If you ask people why they smoke you often get some interesting answers. They may say that it helps them to relax or concentrate on a difficult problem. Perhaps it gives them something to do with their hands. Some say they enjoy smoking whilst others acknowledge that is a habit that is hard to break. 

The truth is much simpler- smokers are addicted to the drug nicotine. Furthermore, cigarettes are designed as efficient nicotine delivery systems. Smokers are very good at maintaining their desired blood nicotine levels by regulating cigarette consumption. 

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So what is so special about nicotine and why is it so addictive? Nicotine is an insecticide, admittedly a natural one, and is a very potent poison indeed. Nicotine has evolved as the tobacco plants way of avoiding being eaten by insects.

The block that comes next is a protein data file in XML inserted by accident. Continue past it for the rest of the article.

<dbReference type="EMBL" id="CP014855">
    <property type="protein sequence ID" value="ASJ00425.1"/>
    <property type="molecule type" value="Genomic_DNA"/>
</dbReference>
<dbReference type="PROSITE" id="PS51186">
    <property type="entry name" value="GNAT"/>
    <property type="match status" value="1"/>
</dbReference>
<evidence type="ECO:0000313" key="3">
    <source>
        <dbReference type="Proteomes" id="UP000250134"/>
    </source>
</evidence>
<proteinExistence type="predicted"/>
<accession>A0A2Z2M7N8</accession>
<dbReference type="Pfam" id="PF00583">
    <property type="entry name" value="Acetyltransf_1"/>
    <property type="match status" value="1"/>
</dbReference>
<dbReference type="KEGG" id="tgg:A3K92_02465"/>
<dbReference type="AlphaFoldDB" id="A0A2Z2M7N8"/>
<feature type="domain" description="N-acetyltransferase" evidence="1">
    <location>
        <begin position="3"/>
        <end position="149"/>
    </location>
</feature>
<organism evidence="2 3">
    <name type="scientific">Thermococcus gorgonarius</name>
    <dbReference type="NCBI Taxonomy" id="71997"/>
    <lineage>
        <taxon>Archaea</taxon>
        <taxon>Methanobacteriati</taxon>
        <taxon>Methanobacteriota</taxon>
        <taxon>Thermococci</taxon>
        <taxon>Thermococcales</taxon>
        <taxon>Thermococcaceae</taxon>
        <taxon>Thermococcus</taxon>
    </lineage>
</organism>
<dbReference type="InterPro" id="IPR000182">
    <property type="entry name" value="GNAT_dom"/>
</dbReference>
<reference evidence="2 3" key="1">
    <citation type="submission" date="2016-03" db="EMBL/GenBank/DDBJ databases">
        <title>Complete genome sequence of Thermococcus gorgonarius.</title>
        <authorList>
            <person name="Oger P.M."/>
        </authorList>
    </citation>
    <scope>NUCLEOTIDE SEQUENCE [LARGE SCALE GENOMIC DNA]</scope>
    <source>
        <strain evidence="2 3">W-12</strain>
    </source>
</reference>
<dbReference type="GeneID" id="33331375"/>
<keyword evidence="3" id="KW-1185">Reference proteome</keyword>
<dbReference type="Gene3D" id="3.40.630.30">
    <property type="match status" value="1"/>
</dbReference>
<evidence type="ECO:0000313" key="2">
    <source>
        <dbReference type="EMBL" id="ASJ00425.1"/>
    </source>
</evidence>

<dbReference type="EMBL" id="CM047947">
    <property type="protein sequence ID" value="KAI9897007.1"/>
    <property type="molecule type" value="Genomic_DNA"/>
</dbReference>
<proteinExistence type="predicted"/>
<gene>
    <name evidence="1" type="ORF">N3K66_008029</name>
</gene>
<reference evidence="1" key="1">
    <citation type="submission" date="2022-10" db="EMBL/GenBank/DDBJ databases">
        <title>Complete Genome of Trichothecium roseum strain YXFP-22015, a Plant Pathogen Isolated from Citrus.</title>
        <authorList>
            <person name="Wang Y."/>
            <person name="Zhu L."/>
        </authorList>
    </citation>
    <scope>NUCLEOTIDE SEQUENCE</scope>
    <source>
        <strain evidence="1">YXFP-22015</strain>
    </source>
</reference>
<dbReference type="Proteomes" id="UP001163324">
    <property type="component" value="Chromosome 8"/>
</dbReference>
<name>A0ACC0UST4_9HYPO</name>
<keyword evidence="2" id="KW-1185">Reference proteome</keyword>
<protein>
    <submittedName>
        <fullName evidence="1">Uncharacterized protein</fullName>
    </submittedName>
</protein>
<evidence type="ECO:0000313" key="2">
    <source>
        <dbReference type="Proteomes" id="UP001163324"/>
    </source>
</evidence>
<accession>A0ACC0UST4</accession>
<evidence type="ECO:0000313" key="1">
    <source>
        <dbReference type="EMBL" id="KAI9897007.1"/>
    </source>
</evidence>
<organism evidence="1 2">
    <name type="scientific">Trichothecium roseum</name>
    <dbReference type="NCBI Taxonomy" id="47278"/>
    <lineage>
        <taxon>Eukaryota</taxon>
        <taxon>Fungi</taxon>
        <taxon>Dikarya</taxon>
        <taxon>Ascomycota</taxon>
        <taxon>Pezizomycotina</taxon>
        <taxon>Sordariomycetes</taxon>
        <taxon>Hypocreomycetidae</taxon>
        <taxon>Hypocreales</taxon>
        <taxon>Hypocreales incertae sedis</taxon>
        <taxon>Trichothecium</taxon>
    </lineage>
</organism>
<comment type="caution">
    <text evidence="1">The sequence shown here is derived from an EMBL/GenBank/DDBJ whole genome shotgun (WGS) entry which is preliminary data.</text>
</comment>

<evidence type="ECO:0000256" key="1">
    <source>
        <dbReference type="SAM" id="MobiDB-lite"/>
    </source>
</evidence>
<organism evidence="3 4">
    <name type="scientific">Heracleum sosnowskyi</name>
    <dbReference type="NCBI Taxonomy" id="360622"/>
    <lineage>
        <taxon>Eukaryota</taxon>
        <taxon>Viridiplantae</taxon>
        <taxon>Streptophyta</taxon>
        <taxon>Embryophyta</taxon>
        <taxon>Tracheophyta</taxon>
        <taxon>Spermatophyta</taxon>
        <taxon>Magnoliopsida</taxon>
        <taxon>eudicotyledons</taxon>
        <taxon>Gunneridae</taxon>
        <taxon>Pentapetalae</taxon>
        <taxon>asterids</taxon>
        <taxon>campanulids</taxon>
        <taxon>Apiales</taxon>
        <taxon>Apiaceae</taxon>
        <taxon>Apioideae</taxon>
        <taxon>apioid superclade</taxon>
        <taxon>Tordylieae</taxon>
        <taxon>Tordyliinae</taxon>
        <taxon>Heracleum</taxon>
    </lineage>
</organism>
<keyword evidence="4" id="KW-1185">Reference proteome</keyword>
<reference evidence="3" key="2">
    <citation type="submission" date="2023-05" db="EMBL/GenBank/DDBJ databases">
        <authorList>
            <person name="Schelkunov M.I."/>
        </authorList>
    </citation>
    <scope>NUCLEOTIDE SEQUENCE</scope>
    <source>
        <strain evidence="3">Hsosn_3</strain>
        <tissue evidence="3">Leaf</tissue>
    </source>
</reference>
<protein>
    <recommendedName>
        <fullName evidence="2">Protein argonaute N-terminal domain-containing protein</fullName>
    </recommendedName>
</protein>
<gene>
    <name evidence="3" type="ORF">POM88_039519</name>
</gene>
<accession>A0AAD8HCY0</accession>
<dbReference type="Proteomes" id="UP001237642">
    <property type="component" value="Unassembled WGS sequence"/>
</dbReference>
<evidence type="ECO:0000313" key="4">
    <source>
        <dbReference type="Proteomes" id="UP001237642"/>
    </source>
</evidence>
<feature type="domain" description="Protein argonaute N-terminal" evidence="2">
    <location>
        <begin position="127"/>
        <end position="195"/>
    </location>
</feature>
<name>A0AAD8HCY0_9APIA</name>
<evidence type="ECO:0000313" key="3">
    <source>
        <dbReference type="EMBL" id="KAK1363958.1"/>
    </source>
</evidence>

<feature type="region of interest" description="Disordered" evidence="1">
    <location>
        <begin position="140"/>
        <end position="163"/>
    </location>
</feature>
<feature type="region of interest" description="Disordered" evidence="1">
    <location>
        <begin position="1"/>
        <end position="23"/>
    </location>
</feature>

Unfortunately for humans, the structure of nicotine is very similar to the neurotransmitter, acetylcholine. Acetylcholine is involved in the pleasure and reward pathways in the brain. Within 10 seconds of puffing on a cigarette, nicotine hits and influences the brain producing a subtle high. Interestingly, the influence nicotine has on the brain depends on the dose. 

At low doses it acts as a stimulant and increases concentration, at higher doses, it acts as a relaxant. The pharmacological effects of nicotine on the brain are complex and influence several pleasure pathways, in a way similar to other addictive drugs like amphetamines. Nicotine is not the only addictive compound in cigarette smoke. Research has shown that acetaldehyde, also present in tobacco, acts in concert with nicotine to increase nicotine's pleasurable properties.